We had yesterday the great pleasure and honor to inaugurate our PECE instance with a conference of Prof. Kim Fortun, Department Chair in the University of California Irvine’s Department of Anthropology. During this presentation “Open Data in Anthropology: Promises and Challenges”, we tackled the delicate and controversial subject of possible ways of sharing ethnographic data. After a brief introduction of Prof. David Bozzini on the Swiss context regarding open data policy, Lionel Perini, as representative of the Swiss National Science Foundation (SNF), shortly explained the decision of the SNF to require a Data Management Plan (DMP) for each project submitted to the foundation. We had then the pleasure to listen to Kim Fortun’s reflections on some reasons why (not) sharing data in anthropology. She presented the amazing work she and her team have been doing for years with the designing of PECE (see for example the Asthma Files project and the Disaster STS network). After her presentation David Bozzini presented the CVA PECE instance that we are trying to implement in the frame of our current research project.
PECE stands for Platform for Experimental Collaborative Ethnography and is an open source (Drupal-based) digital platform that supports multi-sited, cross-scale ethnographic and historical research. It is not only a place where data can be archived and analyzed, but researchers may also publish their analyses in the form of PECE essays.
PECE essays are much more than mere textual analyses: they are deeply embedded into available-to-everyone data. This platform also allows researchers to share their analytics – the questions they ask on the field – and registered members can then answer or comment these questions, adding more remarks or other answers. PECE is hence not solely a way to share data, but also to collect more data.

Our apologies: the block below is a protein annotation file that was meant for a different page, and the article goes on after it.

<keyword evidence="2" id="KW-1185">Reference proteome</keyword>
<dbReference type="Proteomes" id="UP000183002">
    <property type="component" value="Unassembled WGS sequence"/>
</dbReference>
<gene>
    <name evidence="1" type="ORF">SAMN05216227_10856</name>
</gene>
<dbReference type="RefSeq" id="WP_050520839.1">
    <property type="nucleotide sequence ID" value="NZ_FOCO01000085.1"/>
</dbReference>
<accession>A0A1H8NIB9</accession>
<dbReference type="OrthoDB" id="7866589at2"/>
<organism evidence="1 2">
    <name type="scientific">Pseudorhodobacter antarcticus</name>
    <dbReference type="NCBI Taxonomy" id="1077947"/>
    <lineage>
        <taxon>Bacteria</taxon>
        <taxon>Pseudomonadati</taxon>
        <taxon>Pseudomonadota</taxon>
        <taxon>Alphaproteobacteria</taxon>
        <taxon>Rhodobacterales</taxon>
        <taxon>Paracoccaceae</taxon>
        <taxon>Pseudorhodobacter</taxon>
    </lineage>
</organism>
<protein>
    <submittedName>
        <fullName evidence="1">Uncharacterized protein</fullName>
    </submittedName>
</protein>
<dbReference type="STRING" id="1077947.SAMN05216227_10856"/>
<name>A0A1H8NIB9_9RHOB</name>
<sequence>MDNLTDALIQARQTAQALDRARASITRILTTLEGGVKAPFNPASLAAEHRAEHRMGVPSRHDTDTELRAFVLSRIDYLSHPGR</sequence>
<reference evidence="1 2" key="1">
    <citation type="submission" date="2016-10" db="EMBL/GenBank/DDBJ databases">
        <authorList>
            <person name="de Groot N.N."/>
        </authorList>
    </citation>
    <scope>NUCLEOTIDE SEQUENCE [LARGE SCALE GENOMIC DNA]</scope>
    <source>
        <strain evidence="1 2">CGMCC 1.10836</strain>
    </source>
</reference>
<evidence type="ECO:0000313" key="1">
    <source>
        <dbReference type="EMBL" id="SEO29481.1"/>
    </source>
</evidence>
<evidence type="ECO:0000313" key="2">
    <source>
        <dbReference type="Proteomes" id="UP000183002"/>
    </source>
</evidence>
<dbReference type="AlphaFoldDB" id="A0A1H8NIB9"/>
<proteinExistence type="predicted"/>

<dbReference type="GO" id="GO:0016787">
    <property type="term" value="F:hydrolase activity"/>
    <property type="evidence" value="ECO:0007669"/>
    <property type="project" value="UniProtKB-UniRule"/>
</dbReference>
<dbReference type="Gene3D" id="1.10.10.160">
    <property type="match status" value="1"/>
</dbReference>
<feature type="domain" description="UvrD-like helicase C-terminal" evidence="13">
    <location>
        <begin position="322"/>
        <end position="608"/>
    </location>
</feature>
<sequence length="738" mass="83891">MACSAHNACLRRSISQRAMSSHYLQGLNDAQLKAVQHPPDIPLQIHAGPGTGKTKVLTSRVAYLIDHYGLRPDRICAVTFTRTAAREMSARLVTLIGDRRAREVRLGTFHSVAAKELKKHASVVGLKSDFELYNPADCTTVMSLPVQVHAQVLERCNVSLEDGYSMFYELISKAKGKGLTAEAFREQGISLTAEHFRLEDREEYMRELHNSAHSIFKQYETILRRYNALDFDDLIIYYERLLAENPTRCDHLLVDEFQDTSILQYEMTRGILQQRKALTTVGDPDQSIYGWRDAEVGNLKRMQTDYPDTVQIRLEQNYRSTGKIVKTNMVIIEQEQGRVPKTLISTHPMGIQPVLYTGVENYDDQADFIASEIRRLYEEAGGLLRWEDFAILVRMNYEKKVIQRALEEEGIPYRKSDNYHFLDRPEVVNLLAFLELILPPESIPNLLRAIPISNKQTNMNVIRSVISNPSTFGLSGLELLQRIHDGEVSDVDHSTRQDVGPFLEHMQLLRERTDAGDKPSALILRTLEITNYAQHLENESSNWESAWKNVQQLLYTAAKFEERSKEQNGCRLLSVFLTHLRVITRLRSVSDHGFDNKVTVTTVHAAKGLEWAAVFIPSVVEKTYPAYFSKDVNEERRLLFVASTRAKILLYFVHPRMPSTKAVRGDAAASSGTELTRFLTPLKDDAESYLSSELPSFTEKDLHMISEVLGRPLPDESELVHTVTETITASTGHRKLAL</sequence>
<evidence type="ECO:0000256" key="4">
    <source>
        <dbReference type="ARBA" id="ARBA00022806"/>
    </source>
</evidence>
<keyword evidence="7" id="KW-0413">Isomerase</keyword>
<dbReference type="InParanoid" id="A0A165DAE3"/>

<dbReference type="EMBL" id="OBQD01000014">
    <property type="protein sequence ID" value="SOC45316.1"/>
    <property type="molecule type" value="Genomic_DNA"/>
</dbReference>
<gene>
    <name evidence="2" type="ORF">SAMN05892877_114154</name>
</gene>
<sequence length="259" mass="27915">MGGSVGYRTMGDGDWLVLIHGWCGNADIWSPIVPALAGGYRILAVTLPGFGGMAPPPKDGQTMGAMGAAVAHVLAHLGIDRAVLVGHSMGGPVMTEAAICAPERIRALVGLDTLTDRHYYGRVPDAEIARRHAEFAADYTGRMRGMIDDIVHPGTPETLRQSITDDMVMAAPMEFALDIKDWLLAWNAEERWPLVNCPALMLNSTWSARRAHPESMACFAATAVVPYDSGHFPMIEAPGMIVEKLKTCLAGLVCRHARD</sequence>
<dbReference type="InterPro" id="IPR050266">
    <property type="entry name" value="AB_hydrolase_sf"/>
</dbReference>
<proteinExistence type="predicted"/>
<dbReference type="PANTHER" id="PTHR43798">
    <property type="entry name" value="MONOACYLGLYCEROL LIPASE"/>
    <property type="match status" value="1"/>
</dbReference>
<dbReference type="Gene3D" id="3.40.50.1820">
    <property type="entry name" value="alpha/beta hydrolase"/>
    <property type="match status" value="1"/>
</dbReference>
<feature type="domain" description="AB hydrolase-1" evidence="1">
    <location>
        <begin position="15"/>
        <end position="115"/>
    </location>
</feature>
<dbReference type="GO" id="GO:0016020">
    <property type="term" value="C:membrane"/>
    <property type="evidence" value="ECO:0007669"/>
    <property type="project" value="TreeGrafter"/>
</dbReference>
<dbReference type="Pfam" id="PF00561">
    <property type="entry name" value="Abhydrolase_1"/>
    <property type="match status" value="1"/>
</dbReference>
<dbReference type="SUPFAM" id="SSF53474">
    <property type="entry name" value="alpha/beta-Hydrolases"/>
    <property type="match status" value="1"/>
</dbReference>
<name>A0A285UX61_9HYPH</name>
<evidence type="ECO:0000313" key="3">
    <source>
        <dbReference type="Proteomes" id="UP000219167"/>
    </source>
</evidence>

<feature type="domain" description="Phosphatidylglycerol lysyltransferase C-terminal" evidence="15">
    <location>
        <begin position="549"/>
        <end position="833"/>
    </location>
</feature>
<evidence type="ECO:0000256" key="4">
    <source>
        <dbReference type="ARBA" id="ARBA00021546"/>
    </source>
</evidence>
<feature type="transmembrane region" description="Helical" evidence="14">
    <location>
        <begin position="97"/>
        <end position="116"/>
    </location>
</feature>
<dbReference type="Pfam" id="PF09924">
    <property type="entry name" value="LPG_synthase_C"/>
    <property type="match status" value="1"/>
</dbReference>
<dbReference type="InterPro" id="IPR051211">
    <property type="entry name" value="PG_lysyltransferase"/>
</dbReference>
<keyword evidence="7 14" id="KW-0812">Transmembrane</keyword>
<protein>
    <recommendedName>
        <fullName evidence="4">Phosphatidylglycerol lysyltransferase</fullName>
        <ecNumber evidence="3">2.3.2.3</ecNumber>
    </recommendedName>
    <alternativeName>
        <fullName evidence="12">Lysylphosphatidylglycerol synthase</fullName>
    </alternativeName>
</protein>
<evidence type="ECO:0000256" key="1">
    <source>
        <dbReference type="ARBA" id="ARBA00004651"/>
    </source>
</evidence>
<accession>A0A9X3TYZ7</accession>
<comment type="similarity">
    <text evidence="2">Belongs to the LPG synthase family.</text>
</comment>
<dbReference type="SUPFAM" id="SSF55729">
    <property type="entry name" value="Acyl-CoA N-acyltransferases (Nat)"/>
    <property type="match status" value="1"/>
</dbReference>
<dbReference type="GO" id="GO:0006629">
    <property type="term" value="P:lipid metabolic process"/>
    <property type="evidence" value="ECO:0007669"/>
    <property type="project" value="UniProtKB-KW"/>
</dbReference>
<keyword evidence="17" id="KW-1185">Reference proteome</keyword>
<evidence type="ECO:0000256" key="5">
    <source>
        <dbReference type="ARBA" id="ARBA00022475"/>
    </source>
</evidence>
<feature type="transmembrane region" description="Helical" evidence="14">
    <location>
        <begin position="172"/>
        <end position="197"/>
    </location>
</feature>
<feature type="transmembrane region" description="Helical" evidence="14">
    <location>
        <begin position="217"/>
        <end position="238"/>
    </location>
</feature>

The goal of PECE could therefore be described as kaleidoscopic, enriching cultural analysis through use of an ever-evolving array of techniques and technologies – which, together, multiply perspective, give texture to insight, and animate reflexivity. (http://worldpece.org/about)
However, it also asks a vast array of questions, beginning with the needs in terms of digital infrastructure and community coordination. Another urgent question concerns the way of sharing data without decontextualizing them too much while not compromising the integrity and the safety of our research participants who are often promised anonymity. Another set of questions regards legal issues: what kind of licenses can protect the content of the platform? To whom belong the data that is there? How is it possible to cite a piece of data available on such platform?
This platform, as well as other initiatives of open data, call for a re-imagining of scholarly communication within our societies. It is also a excellent opportunity to think about the public relevance of a discipline such as anthropology, specially in a time of fake news and “alternative facts”.
Again, we would like to express our gratitude to the PECE team for its very helpful support and a special thanks to Kim Fortun for her great and inspiring commitment! We look forward to exploring the multiple aspects of this platform.